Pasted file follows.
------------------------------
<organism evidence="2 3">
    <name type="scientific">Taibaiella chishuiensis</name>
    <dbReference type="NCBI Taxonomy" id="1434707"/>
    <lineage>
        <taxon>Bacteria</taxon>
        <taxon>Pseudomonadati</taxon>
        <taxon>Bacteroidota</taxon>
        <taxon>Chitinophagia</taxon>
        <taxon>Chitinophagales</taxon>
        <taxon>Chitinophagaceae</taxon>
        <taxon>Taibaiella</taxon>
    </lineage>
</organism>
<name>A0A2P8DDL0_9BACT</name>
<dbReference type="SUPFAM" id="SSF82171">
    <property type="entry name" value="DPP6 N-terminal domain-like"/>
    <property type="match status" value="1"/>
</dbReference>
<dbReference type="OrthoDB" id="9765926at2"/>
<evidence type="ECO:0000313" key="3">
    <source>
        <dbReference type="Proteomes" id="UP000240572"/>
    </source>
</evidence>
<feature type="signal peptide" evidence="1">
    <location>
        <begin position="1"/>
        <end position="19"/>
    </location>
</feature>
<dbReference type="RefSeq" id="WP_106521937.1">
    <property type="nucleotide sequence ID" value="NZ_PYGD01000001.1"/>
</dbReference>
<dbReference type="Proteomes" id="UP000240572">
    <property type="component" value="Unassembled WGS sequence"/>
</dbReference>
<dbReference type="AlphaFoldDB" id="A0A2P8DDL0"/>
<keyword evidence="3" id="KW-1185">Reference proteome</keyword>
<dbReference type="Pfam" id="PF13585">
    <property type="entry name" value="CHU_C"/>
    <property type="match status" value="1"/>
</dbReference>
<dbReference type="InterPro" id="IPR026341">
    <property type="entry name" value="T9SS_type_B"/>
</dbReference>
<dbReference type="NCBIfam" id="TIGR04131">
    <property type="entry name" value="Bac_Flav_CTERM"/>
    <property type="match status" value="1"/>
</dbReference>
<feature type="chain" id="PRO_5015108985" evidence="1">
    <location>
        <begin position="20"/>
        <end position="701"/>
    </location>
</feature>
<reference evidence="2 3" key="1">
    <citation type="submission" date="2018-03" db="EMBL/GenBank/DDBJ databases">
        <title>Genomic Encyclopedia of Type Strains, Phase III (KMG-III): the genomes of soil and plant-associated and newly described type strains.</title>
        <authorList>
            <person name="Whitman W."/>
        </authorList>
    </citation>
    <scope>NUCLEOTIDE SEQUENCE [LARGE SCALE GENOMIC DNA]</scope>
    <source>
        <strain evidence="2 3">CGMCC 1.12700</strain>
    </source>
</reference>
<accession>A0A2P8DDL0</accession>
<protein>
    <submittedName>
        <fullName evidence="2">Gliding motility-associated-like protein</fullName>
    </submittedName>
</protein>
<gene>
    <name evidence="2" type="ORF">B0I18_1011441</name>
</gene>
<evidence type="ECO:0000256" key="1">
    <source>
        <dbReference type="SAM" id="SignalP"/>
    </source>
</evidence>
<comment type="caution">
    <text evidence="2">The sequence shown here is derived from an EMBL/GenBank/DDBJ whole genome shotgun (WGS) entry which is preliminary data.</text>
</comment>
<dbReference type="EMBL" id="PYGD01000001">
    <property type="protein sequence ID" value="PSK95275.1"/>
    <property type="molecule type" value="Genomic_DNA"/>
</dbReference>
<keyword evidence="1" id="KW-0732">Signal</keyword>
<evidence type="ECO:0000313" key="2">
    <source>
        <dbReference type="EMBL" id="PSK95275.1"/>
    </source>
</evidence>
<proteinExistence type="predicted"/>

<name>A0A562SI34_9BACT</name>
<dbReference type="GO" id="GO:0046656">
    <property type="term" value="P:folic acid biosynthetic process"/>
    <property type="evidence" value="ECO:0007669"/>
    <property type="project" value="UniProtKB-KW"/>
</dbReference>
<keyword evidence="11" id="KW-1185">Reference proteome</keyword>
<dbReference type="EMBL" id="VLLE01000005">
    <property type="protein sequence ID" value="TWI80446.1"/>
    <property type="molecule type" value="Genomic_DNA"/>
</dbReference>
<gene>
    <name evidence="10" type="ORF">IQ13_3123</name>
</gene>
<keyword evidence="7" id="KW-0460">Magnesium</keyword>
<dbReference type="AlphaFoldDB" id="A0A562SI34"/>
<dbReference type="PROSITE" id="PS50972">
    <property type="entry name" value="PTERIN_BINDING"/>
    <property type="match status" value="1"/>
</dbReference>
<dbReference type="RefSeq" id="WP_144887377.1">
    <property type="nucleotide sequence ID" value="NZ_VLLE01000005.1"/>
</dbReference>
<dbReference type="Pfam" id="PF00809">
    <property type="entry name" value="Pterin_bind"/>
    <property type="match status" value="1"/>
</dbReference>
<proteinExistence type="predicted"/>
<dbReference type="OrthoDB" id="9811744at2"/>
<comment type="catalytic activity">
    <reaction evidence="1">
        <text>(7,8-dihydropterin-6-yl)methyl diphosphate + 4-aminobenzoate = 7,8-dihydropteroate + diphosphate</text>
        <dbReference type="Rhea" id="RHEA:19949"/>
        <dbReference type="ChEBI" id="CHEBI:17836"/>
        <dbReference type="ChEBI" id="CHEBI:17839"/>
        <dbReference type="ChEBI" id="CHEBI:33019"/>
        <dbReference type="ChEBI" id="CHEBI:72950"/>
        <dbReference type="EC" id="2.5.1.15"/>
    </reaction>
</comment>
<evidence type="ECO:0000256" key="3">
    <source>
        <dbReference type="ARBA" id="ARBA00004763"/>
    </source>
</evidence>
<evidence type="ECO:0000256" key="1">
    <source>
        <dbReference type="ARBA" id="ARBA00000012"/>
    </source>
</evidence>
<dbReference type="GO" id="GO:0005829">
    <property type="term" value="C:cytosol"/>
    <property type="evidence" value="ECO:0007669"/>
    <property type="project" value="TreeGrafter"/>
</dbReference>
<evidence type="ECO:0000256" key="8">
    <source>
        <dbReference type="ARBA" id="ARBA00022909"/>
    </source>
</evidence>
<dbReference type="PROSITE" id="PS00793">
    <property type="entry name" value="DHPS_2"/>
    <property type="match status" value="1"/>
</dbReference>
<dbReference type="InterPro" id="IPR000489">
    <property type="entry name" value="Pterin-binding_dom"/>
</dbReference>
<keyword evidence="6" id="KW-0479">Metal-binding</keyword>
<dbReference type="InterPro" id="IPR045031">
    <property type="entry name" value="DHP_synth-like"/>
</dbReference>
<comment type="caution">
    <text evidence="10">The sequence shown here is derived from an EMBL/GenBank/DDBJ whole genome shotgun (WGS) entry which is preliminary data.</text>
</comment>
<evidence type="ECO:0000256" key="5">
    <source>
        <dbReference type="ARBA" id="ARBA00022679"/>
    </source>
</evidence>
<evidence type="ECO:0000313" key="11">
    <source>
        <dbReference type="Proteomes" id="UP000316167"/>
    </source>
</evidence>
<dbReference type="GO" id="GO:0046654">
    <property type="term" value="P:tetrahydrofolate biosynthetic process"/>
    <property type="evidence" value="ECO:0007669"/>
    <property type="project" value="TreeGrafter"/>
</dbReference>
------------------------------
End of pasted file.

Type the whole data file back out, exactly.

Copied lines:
<organism evidence="2 3">
    <name type="scientific">Taibaiella chishuiensis</name>
    <dbReference type="NCBI Taxonomy" id="1434707"/>
    <lineage>
        <taxon>Bacteria</taxon>
        <taxon>Pseudomonadati</taxon>
        <taxon>Bacteroidota</taxon>
        <taxon>Chitinophagia</taxon>
        <taxon>Chitinophagales</taxon>
        <taxon>Chitinophagaceae</taxon>
        <taxon>Taibaiella</taxon>
    </lineage>
</organism>
<name>A0A2P8DDL0_9BACT</name>
<dbReference type="SUPFAM" id="SSF82171">
    <property type="entry name" value="DPP6 N-terminal domain-like"/>
    <property type="match status" value="1"/>
</dbReference>
<dbReference type="OrthoDB" id="9765926at2"/>
<evidence type="ECO:0000313" key="3">
    <source>
        <dbReference type="Proteomes" id="UP000240572"/>
    </source>
</evidence>
<feature type="signal peptide" evidence="1">
    <location>
        <begin position="1"/>
        <end position="19"/>
    </location>
</feature>
<dbReference type="RefSeq" id="WP_106521937.1">
    <property type="nucleotide sequence ID" value="NZ_PYGD01000001.1"/>
</dbReference>
<dbReference type="Proteomes" id="UP000240572">
    <property type="component" value="Unassembled WGS sequence"/>
</dbReference>
<dbReference type="AlphaFoldDB" id="A0A2P8DDL0"/>
<keyword evidence="3" id="KW-1185">Reference proteome</keyword>
<dbReference type="Pfam" id="PF13585">
    <property type="entry name" value="CHU_C"/>
    <property type="match status" value="1"/>
</dbReference>
<dbReference type="InterPro" id="IPR026341">
    <property type="entry name" value="T9SS_type_B"/>
</dbReference>
<dbReference type="NCBIfam" id="TIGR04131">
    <property type="entry name" value="Bac_Flav_CTERM"/>
    <property type="match status" value="1"/>
</dbReference>
<feature type="chain" id="PRO_5015108985" evidence="1">
    <location>
        <begin position="20"/>
        <end position="701"/>
    </location>
</feature>
<reference evidence="2 3" key="1">
    <citation type="submission" date="2018-03" db="EMBL/GenBank/DDBJ databases">
        <title>Genomic Encyclopedia of Type Strains, Phase III (KMG-III): the genomes of soil and plant-associated and newly described type strains.</title>
        <authorList>
            <person name="Whitman W."/>
        </authorList>
    </citation>
    <scope>NUCLEOTIDE SEQUENCE [LARGE SCALE GENOMIC DNA]</scope>
    <source>
        <strain evidence="2 3">CGMCC 1.12700</strain>
    </source>
</reference>
<accession>A0A2P8DDL0</accession>
<protein>
    <submittedName>
        <fullName evidence="2">Gliding motility-associated-like protein</fullName>
    </submittedName>
</protein>
<gene>
    <name evidence="2" type="ORF">B0I18_1011441</name>
</gene>
<evidence type="ECO:0000256" key="1">
    <source>
        <dbReference type="SAM" id="SignalP"/>
    </source>
</evidence>
<comment type="caution">
    <text evidence="2">The sequence shown here is derived from an EMBL/GenBank/DDBJ whole genome shotgun (WGS) entry which is preliminary data.</text>
</comment>
<dbReference type="EMBL" id="PYGD01000001">
    <property type="protein sequence ID" value="PSK95275.1"/>
    <property type="molecule type" value="Genomic_DNA"/>
</dbReference>
<keyword evidence="1" id="KW-0732">Signal</keyword>
<evidence type="ECO:0000313" key="2">
    <source>
        <dbReference type="EMBL" id="PSK95275.1"/>
    </source>
</evidence>
<proteinExistence type="predicted"/>

<name>A0A562SI34_9BACT</name>
<dbReference type="GO" id="GO:0046656">
    <property type="term" value="P:folic acid biosynthetic process"/>
    <property type="evidence" value="ECO:0007669"/>
    <property type="project" value="UniProtKB-KW"/>
</dbReference>
<keyword evidence="11" id="KW-1185">Reference proteome</keyword>
<dbReference type="EMBL" id="VLLE01000005">
    <property type="protein sequence ID" value="TWI80446.1"/>
    <property type="molecule type" value="Genomic_DNA"/>
</dbReference>
<gene>
    <name evidence="10" type="ORF">IQ13_3123</name>
</gene>
<keyword evidence="7" id="KW-0460">Magnesium</keyword>
<dbReference type="AlphaFoldDB" id="A0A562SI34"/>
<dbReference type="PROSITE" id="PS50972">
    <property type="entry name" value="PTERIN_BINDING"/>
    <property type="match status" value="1"/>
</dbReference>
<dbReference type="RefSeq" id="WP_144887377.1">
    <property type="nucleotide sequence ID" value="NZ_VLLE01000005.1"/>
</dbReference>
<dbReference type="Pfam" id="PF00809">
    <property type="entry name" value="Pterin_bind"/>
    <property type="match status" value="1"/>
</dbReference>
<proteinExistence type="predicted"/>
<dbReference type="OrthoDB" id="9811744at2"/>
<comment type="catalytic activity">
    <reaction evidence="1">
        <text>(7,8-dihydropterin-6-yl)methyl diphosphate + 4-aminobenzoate = 7,8-dihydropteroate + diphosphate</text>
        <dbReference type="Rhea" id="RHEA:19949"/>
        <dbReference type="ChEBI" id="CHEBI:17836"/>
        <dbReference type="ChEBI" id="CHEBI:17839"/>
        <dbReference type="ChEBI" id="CHEBI:33019"/>
        <dbReference type="ChEBI" id="CHEBI:72950"/>
        <dbReference type="EC" id="2.5.1.15"/>
    </reaction>
</comment>
<evidence type="ECO:0000256" key="3">
    <source>
        <dbReference type="ARBA" id="ARBA00004763"/>
    </source>
</evidence>
<evidence type="ECO:0000256" key="1">
    <source>
        <dbReference type="ARBA" id="ARBA00000012"/>
    </source>
</evidence>
<dbReference type="GO" id="GO:0005829">
    <property type="term" value="C:cytosol"/>
    <property type="evidence" value="ECO:0007669"/>
    <property type="project" value="TreeGrafter"/>
</dbReference>
<evidence type="ECO:0000256" key="8">
    <source>
        <dbReference type="ARBA" id="ARBA00022909"/>
    </source>
</evidence>
<dbReference type="PROSITE" id="PS00793">
    <property type="entry name" value="DHPS_2"/>
    <property type="match status" value="1"/>
</dbReference>
<dbReference type="InterPro" id="IPR000489">
    <property type="entry name" value="Pterin-binding_dom"/>
</dbReference>
<keyword evidence="6" id="KW-0479">Metal-binding</keyword>
<dbReference type="InterPro" id="IPR045031">
    <property type="entry name" value="DHP_synth-like"/>
</dbReference>
<comment type="caution">
    <text evidence="10">The sequence shown here is derived from an EMBL/GenBank/DDBJ whole genome shotgun (WGS) entry which is preliminary data.</text>
</comment>
<evidence type="ECO:0000256" key="5">
    <source>
        <dbReference type="ARBA" id="ARBA00022679"/>
    </source>
</evidence>
<evidence type="ECO:0000313" key="11">
    <source>
        <dbReference type="Proteomes" id="UP000316167"/>
    </source>
</evidence>
<dbReference type="GO" id="GO:0046654">
    <property type="term" value="P:tetrahydrofolate biosynthetic process"/>
    <property type="evidence" value="ECO:0007669"/>
    <property type="project" value="TreeGrafter"/>
</dbReference>